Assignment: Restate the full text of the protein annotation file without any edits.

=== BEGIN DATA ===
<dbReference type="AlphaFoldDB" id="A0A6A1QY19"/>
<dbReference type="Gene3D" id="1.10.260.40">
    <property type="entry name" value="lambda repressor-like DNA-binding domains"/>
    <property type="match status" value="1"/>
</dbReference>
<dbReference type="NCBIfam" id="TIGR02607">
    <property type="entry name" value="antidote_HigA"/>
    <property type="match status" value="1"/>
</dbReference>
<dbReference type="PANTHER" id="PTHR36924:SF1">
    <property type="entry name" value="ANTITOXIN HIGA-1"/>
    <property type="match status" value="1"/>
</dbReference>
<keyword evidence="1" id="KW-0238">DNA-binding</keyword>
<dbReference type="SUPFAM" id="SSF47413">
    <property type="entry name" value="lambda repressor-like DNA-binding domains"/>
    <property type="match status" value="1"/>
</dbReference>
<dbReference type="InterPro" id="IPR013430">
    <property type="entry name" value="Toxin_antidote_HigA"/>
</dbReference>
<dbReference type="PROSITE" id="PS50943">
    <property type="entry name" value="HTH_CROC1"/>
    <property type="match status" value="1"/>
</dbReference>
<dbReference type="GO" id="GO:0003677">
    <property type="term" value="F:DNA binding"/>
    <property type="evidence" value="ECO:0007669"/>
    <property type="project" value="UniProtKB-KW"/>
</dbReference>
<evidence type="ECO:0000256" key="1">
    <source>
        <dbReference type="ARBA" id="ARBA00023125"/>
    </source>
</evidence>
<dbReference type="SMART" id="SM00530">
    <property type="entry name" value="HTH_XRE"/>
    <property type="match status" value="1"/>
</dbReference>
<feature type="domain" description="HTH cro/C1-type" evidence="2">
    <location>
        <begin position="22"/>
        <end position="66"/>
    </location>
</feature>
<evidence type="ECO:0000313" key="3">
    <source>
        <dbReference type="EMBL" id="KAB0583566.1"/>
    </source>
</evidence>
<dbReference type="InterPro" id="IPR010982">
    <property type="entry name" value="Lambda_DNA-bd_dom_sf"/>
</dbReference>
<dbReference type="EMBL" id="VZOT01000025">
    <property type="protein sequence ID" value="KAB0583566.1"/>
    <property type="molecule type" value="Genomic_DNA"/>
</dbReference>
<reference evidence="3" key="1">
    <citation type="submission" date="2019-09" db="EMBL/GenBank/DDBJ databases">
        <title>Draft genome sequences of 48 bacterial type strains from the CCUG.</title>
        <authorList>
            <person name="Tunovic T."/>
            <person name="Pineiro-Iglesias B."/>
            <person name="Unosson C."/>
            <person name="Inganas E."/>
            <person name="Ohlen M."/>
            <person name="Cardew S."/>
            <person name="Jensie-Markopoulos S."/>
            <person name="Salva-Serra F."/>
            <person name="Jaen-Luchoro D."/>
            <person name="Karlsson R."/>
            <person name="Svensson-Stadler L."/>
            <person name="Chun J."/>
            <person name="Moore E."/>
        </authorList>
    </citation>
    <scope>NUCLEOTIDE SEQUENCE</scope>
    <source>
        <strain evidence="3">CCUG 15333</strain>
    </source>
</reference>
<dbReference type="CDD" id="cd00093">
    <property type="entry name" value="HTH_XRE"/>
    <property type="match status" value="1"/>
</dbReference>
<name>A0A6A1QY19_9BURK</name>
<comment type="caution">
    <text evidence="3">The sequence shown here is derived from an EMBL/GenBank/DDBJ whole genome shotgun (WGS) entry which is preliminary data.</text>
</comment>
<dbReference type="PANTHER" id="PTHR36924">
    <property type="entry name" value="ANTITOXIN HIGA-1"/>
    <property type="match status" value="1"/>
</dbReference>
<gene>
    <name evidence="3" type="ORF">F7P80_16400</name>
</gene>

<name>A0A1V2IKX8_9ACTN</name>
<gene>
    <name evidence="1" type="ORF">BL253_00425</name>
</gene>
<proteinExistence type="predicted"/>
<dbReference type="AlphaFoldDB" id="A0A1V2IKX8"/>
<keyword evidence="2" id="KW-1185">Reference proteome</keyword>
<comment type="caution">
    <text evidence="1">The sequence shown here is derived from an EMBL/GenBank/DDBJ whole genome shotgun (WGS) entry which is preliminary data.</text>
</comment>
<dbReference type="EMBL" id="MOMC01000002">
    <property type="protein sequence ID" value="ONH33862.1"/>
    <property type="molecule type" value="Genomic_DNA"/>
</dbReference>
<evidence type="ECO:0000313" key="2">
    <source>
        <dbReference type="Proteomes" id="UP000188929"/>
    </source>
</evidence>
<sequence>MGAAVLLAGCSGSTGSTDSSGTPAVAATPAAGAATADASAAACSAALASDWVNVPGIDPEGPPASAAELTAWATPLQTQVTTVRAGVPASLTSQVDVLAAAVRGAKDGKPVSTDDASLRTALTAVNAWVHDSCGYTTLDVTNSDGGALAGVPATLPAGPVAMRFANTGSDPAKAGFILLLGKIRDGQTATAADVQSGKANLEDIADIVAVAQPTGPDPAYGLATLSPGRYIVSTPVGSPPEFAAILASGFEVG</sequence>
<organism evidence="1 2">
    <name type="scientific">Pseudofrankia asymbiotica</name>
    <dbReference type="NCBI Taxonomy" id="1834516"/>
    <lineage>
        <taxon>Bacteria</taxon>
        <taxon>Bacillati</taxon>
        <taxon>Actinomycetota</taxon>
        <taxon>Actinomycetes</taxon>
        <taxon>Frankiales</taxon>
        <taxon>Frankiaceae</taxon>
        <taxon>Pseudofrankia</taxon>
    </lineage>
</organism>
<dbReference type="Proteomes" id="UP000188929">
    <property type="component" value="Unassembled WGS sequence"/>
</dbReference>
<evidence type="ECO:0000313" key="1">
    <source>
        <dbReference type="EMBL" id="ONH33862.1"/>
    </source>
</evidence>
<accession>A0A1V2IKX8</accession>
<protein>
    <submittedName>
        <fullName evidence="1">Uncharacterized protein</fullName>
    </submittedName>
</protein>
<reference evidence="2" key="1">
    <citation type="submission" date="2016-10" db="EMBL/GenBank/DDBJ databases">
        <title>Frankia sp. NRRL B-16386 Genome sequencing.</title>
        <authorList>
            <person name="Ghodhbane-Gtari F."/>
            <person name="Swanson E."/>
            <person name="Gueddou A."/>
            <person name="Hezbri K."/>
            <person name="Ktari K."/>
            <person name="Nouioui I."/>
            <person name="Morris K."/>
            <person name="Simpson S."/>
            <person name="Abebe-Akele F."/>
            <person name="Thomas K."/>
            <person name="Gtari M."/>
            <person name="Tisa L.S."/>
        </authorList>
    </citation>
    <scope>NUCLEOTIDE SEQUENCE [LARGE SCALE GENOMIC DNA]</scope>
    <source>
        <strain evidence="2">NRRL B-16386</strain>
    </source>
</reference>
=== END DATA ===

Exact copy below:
<dbReference type="AlphaFoldDB" id="A0A6A1QY19"/>
<dbReference type="Gene3D" id="1.10.260.40">
    <property type="entry name" value="lambda repressor-like DNA-binding domains"/>
    <property type="match status" value="1"/>
</dbReference>
<dbReference type="NCBIfam" id="TIGR02607">
    <property type="entry name" value="antidote_HigA"/>
    <property type="match status" value="1"/>
</dbReference>
<dbReference type="PANTHER" id="PTHR36924:SF1">
    <property type="entry name" value="ANTITOXIN HIGA-1"/>
    <property type="match status" value="1"/>
</dbReference>
<keyword evidence="1" id="KW-0238">DNA-binding</keyword>
<dbReference type="SUPFAM" id="SSF47413">
    <property type="entry name" value="lambda repressor-like DNA-binding domains"/>
    <property type="match status" value="1"/>
</dbReference>
<dbReference type="InterPro" id="IPR013430">
    <property type="entry name" value="Toxin_antidote_HigA"/>
</dbReference>
<dbReference type="PROSITE" id="PS50943">
    <property type="entry name" value="HTH_CROC1"/>
    <property type="match status" value="1"/>
</dbReference>
<dbReference type="GO" id="GO:0003677">
    <property type="term" value="F:DNA binding"/>
    <property type="evidence" value="ECO:0007669"/>
    <property type="project" value="UniProtKB-KW"/>
</dbReference>
<evidence type="ECO:0000256" key="1">
    <source>
        <dbReference type="ARBA" id="ARBA00023125"/>
    </source>
</evidence>
<dbReference type="SMART" id="SM00530">
    <property type="entry name" value="HTH_XRE"/>
    <property type="match status" value="1"/>
</dbReference>
<feature type="domain" description="HTH cro/C1-type" evidence="2">
    <location>
        <begin position="22"/>
        <end position="66"/>
    </location>
</feature>
<evidence type="ECO:0000313" key="3">
    <source>
        <dbReference type="EMBL" id="KAB0583566.1"/>
    </source>
</evidence>
<dbReference type="InterPro" id="IPR010982">
    <property type="entry name" value="Lambda_DNA-bd_dom_sf"/>
</dbReference>
<dbReference type="EMBL" id="VZOT01000025">
    <property type="protein sequence ID" value="KAB0583566.1"/>
    <property type="molecule type" value="Genomic_DNA"/>
</dbReference>
<reference evidence="3" key="1">
    <citation type="submission" date="2019-09" db="EMBL/GenBank/DDBJ databases">
        <title>Draft genome sequences of 48 bacterial type strains from the CCUG.</title>
        <authorList>
            <person name="Tunovic T."/>
            <person name="Pineiro-Iglesias B."/>
            <person name="Unosson C."/>
            <person name="Inganas E."/>
            <person name="Ohlen M."/>
            <person name="Cardew S."/>
            <person name="Jensie-Markopoulos S."/>
            <person name="Salva-Serra F."/>
            <person name="Jaen-Luchoro D."/>
            <person name="Karlsson R."/>
            <person name="Svensson-Stadler L."/>
            <person name="Chun J."/>
            <person name="Moore E."/>
        </authorList>
    </citation>
    <scope>NUCLEOTIDE SEQUENCE</scope>
    <source>
        <strain evidence="3">CCUG 15333</strain>
    </source>
</reference>
<dbReference type="CDD" id="cd00093">
    <property type="entry name" value="HTH_XRE"/>
    <property type="match status" value="1"/>
</dbReference>
<name>A0A6A1QY19_9BURK</name>
<comment type="caution">
    <text evidence="3">The sequence shown here is derived from an EMBL/GenBank/DDBJ whole genome shotgun (WGS) entry which is preliminary data.</text>
</comment>
<dbReference type="PANTHER" id="PTHR36924">
    <property type="entry name" value="ANTITOXIN HIGA-1"/>
    <property type="match status" value="1"/>
</dbReference>
<gene>
    <name evidence="3" type="ORF">F7P80_16400</name>
</gene>

<name>A0A1V2IKX8_9ACTN</name>
<gene>
    <name evidence="1" type="ORF">BL253_00425</name>
</gene>
<proteinExistence type="predicted"/>
<dbReference type="AlphaFoldDB" id="A0A1V2IKX8"/>
<keyword evidence="2" id="KW-1185">Reference proteome</keyword>
<comment type="caution">
    <text evidence="1">The sequence shown here is derived from an EMBL/GenBank/DDBJ whole genome shotgun (WGS) entry which is preliminary data.</text>
</comment>
<dbReference type="EMBL" id="MOMC01000002">
    <property type="protein sequence ID" value="ONH33862.1"/>
    <property type="molecule type" value="Genomic_DNA"/>
</dbReference>
<evidence type="ECO:0000313" key="2">
    <source>
        <dbReference type="Proteomes" id="UP000188929"/>
    </source>
</evidence>
<sequence>MGAAVLLAGCSGSTGSTDSSGTPAVAATPAAGAATADASAAACSAALASDWVNVPGIDPEGPPASAAELTAWATPLQTQVTTVRAGVPASLTSQVDVLAAAVRGAKDGKPVSTDDASLRTALTAVNAWVHDSCGYTTLDVTNSDGGALAGVPATLPAGPVAMRFANTGSDPAKAGFILLLGKIRDGQTATAADVQSGKANLEDIADIVAVAQPTGPDPAYGLATLSPGRYIVSTPVGSPPEFAAILASGFEVG</sequence>
<organism evidence="1 2">
    <name type="scientific">Pseudofrankia asymbiotica</name>
    <dbReference type="NCBI Taxonomy" id="1834516"/>
    <lineage>
        <taxon>Bacteria</taxon>
        <taxon>Bacillati</taxon>
        <taxon>Actinomycetota</taxon>
        <taxon>Actinomycetes</taxon>
        <taxon>Frankiales</taxon>
        <taxon>Frankiaceae</taxon>
        <taxon>Pseudofrankia</taxon>
    </lineage>
</organism>
<dbReference type="Proteomes" id="UP000188929">
    <property type="component" value="Unassembled WGS sequence"/>
</dbReference>
<evidence type="ECO:0000313" key="1">
    <source>
        <dbReference type="EMBL" id="ONH33862.1"/>
    </source>
</evidence>
<accession>A0A1V2IKX8</accession>
<protein>
    <submittedName>
        <fullName evidence="1">Uncharacterized protein</fullName>
    </submittedName>
</protein>
<reference evidence="2" key="1">
    <citation type="submission" date="2016-10" db="EMBL/GenBank/DDBJ databases">
        <title>Frankia sp. NRRL B-16386 Genome sequencing.</title>
        <authorList>
            <person name="Ghodhbane-Gtari F."/>
            <person name="Swanson E."/>
            <person name="Gueddou A."/>
            <person name="Hezbri K."/>
            <person name="Ktari K."/>
            <person name="Nouioui I."/>
            <person name="Morris K."/>
            <person name="Simpson S."/>
            <person name="Abebe-Akele F."/>
            <person name="Thomas K."/>
            <person name="Gtari M."/>
            <person name="Tisa L.S."/>
        </authorList>
    </citation>
    <scope>NUCLEOTIDE SEQUENCE [LARGE SCALE GENOMIC DNA]</scope>
    <source>
        <strain evidence="2">NRRL B-16386</strain>
    </source>
</reference>